As far as Lindh’s case concerning Muslim group prayer on demand, there are extenuating circumstances such as when Muslims refused to conform to prison regulations during group prayer. They refused to discontinue a prayer in a prison emergency such as during a fire alarm. Imagine praying Presbyterians refusing to evacuate their church building as it burns to the ground or Baptists during a New Orleans flood refusing to evacuate to higher ground until they finished praying. Although Lindh’s claims are groundless, and he seems to be using his complaint as a means to express his contempt of America, prisons remain obligated to provide opportunity for religious practices as space and time permit. Lindh’s complaint needs to be resolved in the courts and not be decided at the Warden’s desk.

I personally do not have a problem in restricting some inmate’s privileges. They have forfeited some of their rights by harming society. Tough luck, they brought it upon themselves.

Our Constitution provides protection from religious and non-religious groups and protection for religious and non-religious groups. Religions have the obligation to conform to the public good by giving up some of the practices that violate the rights of other groups. They cannot expect to have everything their way even if is ordained by their God. Such is the freedom provided by a Republic that must weigh and balance the rights of all its citizens. Religions may not like the arrangement, and a few religions will resist and attempt to force their beliefs upon the majority and upon other minorities. We must be vigilant and resist the mixing of religion and government.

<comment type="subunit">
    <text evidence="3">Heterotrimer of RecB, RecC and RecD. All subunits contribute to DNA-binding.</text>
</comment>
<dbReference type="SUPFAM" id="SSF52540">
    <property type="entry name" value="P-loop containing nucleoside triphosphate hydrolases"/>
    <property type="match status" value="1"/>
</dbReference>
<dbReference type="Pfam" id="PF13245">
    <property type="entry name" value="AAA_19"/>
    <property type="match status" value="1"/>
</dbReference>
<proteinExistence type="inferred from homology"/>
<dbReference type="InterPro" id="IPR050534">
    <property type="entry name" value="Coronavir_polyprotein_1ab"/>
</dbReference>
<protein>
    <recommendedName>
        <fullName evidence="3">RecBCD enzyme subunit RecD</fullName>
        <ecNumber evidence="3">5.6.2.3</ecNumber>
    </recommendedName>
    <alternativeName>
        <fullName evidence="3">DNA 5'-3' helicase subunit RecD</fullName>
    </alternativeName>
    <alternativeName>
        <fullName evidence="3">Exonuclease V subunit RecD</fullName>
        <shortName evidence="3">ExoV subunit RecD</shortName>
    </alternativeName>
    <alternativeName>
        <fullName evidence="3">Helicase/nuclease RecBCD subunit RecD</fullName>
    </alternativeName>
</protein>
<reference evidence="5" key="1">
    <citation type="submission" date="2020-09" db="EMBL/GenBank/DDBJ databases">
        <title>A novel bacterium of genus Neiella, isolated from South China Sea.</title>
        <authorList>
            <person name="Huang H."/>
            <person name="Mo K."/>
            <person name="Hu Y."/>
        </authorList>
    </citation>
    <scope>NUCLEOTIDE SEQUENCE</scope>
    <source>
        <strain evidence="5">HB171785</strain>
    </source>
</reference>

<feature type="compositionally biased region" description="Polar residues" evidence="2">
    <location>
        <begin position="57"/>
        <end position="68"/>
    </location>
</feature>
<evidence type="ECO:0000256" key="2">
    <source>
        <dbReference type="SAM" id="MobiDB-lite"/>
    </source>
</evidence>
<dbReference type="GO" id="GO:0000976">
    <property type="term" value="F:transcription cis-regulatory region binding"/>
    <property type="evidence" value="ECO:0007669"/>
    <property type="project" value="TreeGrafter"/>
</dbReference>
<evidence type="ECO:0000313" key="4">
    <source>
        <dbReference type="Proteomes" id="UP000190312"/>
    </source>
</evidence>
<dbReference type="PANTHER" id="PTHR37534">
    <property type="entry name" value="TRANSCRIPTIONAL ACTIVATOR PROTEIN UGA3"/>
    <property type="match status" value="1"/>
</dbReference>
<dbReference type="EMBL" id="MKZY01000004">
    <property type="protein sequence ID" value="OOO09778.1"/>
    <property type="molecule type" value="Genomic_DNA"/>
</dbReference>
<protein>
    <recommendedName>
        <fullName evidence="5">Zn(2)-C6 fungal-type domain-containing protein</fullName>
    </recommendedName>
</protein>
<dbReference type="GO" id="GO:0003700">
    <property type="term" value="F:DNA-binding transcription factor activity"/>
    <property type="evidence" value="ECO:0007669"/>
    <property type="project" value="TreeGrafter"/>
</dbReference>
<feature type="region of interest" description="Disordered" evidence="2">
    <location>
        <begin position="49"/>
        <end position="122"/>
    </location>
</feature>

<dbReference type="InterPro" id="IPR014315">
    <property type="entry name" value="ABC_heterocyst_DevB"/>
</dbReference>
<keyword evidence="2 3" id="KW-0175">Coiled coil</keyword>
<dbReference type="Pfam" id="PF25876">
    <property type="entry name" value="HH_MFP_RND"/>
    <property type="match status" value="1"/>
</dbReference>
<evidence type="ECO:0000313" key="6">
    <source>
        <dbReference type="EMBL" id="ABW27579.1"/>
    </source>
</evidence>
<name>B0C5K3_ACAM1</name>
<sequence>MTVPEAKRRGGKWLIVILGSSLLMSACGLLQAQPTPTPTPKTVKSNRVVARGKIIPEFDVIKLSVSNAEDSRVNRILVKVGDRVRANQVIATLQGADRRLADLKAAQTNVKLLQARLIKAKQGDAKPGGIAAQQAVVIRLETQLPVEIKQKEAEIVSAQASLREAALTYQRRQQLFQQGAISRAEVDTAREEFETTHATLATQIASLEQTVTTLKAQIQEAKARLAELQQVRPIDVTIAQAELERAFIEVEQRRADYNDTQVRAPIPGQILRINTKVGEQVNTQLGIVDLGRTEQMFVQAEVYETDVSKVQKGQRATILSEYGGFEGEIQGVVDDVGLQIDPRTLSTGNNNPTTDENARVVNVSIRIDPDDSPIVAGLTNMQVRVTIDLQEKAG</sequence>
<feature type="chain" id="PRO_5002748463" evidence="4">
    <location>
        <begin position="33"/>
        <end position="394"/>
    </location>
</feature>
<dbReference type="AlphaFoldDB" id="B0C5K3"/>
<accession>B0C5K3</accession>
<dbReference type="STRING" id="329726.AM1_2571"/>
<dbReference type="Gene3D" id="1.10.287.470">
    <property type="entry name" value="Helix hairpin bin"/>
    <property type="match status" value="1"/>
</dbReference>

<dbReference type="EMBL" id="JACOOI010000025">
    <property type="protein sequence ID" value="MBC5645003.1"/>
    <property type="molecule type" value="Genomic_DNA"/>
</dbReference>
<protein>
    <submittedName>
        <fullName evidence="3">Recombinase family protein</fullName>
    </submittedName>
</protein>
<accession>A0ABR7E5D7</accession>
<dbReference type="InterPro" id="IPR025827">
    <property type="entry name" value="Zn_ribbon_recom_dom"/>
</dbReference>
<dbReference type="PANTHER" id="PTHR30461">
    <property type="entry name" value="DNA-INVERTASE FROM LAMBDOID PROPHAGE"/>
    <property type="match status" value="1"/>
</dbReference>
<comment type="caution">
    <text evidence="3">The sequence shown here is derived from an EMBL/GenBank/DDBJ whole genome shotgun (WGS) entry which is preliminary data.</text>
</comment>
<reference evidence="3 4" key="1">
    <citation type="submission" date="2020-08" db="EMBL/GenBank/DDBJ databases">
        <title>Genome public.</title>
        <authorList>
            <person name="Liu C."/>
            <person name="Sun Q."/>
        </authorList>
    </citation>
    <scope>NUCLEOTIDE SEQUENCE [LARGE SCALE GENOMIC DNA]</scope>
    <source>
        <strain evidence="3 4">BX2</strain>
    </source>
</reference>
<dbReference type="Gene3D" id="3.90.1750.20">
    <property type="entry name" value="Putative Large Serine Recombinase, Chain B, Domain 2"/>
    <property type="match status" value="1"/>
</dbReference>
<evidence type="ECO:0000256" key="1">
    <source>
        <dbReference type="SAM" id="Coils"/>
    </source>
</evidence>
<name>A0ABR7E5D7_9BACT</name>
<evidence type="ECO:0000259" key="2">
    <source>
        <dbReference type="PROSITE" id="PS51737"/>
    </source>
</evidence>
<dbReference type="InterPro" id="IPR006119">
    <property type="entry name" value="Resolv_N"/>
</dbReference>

About cgosling

I am a retired medical/scientific illustrator and creator of patient teaching simulators, who has given up illustration to write about science, superstition, and secular humanism. I consider myself all of the following: atheist, agnostic, secular humanist, freethinker, skeptic, and nature lover. I have several published books but the mass of my writing is unpublished. I write children's fiction, poetry, essays, and several plays and radio theater shows, that are available as free downloads to be used on secular podcasts and meetings. They can be heard on Indy Freethought Radio or on YouTube “secularradiotheater”. I hope some of my writings will be of interest to like minded freethinkers who I cordially invite to respond. I am also a Darwin impersonator. I invite readers to listen to and use the Darwin script for secular purposes.
This entry was posted in Amish, politics, prayer, religion and tagged . Bookmark the permalink.

4 Responses to Religious Freedom or Secular Reason

  1. You have touched on a subject that I believe will remain in discussion for a long time. I do hope that it continues as a sign that we do not lose ourselves to the purely church or state society. We need a balance.

  2. Richard D. Boyle says:

    Craig, I know these issues are considered controversial as if there were an equal tension involved between secular power and religious rights but I have no trouble agreeing with your analysis. The argument in favor of the religious rights of the Amish, as well as the Muslilms, is the same argument used throughout Europe in favor of allowing Islam and its followers to administer Sharia Law rather than civil or criminal law of the host country. Stretched to its extremity, it would be used to support the sacrifice of virgins by a neo-Aztec cult. There may be close cases but these do not seem to fall into that category. Richard